Rina Banerjee at Jacob Lewis Gallery
In a globalized world, without physical borders and boundaries, but with cultural differences that separate people into a wide range of groups, the question of identity becomes very important. This fact influenced contemporary art as well, in different ways. Conceptual artists are probably those who are interested the most in tackling the questions of belonging and identity, yet these subjects are not exclusively related with conceptual art. Rina Banerjee, a New York-based artist generally uses sculptures, drawings and paintings as the main media for expressing her view on a fusion of cultures and ways how we perceive and receive imposed identities. This brilliant sculptress and painter has experienced both benefits and disadvantages of the globalized world we live in, which can be noticed in her work. The Jacob Lewis Gallery from New York organizes a solo show of this amazing artist.
Rina Banerjee: Urban Environment and Identity
Rina Banerjee was born in Calcutta (India), grew up in London, and she lives and works in London. The cosmopolitan atmosphere of global cities such as London and New York, that are also among the centers of contemporary art scenes, probably influenced her interest in questions of cultural identity, or more precisely, the possibilities of cultural identity. Rina Banerjee, as an artist coming from Asia, had experienced growing up in urban sites and in communities of mixed cultural and racial locations. Major motifs in her works are deeply connected with her position of “foreigner” in global cities. Her preoccupation with the role of culture, mythology, anthropology, ethnography fold the trajectories of race, exotic capital, and the forces of our migration, mobility with tourism and global commerce. Enormous diversity of the globalized society is hence reflected in Rina Banerjee’s work. If we focus just on materials she uses, we will see a variety of textiles, antique furnishing and shells that are transformed and their meanings are changed. As identity and culture are fluid and not fixed, materials and artistic media Banerjee uses are also subject of constant change, representing inconstancy of both material and non-material (quite similar approach we can notice in works by some masters, such as El Anatsui or Tadashi Kawamata).
Rina Banerjee: Tropical Urban
In the exhibition Tropical Urban, at Jacob Lewis Gallery, the artist explores the idea of the urban environment. Rina Banerjee views the ideal city as the “tropical urban,” a bountiful place where people go to transform themselves, to be surrounded by the fertile soil of a myriad of cultures and diverse beauty. The figures in her paintings and sculptures are creatures who take ownership of their identity, metamorphosing into surreal forms, free to do so as a result of the city’s celebration of self-invention. Baroque eclecticism emerges in the ornate detailing of each sculpture, at once both human and animal, allowing a glimpse into our own evolutionary past, showing that the urge to be animals is still imprinted within us. Rina Banerjee’s explorations of urban environment is similar with those by Mear One or Logan Hicks, yet with quite specific and unique style.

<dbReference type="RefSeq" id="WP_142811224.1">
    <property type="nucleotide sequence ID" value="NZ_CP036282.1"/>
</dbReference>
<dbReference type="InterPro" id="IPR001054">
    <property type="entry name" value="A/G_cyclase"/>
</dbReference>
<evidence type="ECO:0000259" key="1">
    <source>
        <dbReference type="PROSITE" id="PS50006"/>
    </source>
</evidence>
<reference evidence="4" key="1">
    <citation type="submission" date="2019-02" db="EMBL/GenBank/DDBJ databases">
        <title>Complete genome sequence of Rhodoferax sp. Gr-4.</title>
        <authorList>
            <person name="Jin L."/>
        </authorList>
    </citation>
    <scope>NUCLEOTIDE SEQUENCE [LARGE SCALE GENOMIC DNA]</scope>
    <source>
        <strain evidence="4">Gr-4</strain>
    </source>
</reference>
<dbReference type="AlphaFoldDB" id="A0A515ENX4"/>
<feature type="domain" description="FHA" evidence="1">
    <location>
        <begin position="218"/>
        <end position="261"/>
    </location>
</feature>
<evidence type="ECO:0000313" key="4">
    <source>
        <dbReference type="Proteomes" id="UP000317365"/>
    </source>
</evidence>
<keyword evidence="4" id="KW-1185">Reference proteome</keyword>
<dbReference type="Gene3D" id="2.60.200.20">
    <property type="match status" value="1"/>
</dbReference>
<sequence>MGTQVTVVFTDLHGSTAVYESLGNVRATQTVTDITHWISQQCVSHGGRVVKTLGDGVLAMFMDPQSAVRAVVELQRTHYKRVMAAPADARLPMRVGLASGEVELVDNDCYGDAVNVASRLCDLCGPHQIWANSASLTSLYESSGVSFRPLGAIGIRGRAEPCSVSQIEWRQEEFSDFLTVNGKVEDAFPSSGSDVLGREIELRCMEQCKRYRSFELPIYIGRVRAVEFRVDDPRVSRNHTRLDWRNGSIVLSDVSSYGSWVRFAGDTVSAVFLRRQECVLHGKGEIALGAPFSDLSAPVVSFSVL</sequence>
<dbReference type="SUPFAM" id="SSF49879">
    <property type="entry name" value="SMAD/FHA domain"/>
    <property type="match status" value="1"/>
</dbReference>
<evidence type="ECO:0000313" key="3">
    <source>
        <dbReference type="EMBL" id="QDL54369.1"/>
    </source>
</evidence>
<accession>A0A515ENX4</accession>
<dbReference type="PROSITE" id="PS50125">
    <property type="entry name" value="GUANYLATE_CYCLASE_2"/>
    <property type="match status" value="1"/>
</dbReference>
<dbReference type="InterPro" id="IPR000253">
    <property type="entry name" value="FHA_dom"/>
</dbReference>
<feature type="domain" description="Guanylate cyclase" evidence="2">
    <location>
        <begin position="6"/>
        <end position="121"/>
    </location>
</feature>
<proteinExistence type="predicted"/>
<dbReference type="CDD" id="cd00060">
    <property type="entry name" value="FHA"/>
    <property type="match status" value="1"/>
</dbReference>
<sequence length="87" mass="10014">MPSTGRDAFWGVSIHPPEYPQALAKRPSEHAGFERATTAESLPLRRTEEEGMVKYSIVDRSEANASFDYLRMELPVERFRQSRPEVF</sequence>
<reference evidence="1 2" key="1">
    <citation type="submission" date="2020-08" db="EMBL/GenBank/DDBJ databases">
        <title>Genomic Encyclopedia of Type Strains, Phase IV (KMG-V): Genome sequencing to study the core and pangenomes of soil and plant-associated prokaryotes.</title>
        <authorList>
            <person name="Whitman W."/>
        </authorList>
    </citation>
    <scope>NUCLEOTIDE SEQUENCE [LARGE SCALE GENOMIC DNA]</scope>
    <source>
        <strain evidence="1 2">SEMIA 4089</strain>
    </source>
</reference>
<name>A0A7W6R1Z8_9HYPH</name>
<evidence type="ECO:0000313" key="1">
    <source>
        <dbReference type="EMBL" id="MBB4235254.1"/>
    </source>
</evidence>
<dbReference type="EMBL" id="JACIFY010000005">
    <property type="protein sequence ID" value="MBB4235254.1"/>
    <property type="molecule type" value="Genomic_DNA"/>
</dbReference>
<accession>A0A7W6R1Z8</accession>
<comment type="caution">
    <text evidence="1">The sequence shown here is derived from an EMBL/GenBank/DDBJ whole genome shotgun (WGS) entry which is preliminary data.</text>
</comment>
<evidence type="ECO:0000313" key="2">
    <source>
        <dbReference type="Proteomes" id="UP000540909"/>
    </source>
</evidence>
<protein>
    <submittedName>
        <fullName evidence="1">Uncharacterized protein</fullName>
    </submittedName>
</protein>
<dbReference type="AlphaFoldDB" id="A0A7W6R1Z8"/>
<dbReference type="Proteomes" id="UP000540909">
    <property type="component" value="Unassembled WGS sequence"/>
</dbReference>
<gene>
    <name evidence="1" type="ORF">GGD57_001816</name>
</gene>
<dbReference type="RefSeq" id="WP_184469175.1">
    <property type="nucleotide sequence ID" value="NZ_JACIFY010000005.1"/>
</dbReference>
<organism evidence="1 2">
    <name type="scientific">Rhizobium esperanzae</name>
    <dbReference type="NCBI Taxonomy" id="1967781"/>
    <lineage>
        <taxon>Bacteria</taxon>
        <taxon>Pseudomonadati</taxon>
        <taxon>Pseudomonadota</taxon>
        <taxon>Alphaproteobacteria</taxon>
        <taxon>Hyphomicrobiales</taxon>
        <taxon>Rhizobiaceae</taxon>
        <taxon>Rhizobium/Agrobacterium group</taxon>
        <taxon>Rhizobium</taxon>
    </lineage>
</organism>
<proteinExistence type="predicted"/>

Rina Banerjee at Jacob Lewis Gallery
Exhibition Tropical Urban at Jacob Lewis Gallery will show new sculptures and works on paper by amazing Rina Banerjee. This is the artist’s inaugural exhibition with the gallery. The show will be on view from April 10th until June 6th at Jacob Lewis Gallery in New York. Opening reception is scheduled for April 9th, at 6 pm.
Sign up for My Widewalls, and keep yourself informed about new exhibitions!
Featured Image: Rina Banerjee – Not so Silent (detail), 2015 Full Names of Works:
- A Mad Woman, an Eternal Eve, a Monkey cheated leaped, from limb to limp in open air, curled a mischievous and bulbous melancholy in tail that sailed and with a single cough, a sudden drip, a curtain of bubbles, tears spilled to send land liquids, fertilizer, all fluid migrations leaking abroad and across
- Dodo bird and her Extinction met Dutch sailors in the Indian Ocean while they were looking for fortune and existence both plain and simple sailed into new worlds and paradises or experience death was one notion
- Not so silent, outspoken when there be disgusting disaster she be named “Sky” loved booth bees and flies. Seasons surrendered when her temper chased away and colored flaming and flowered sent her pleasures of spring to open where once then and hence before could be waiting could now be rendered in her tickle and fancy!
All Images © Rina Banerjee, photo courtesy Jacob Lewis Gallery.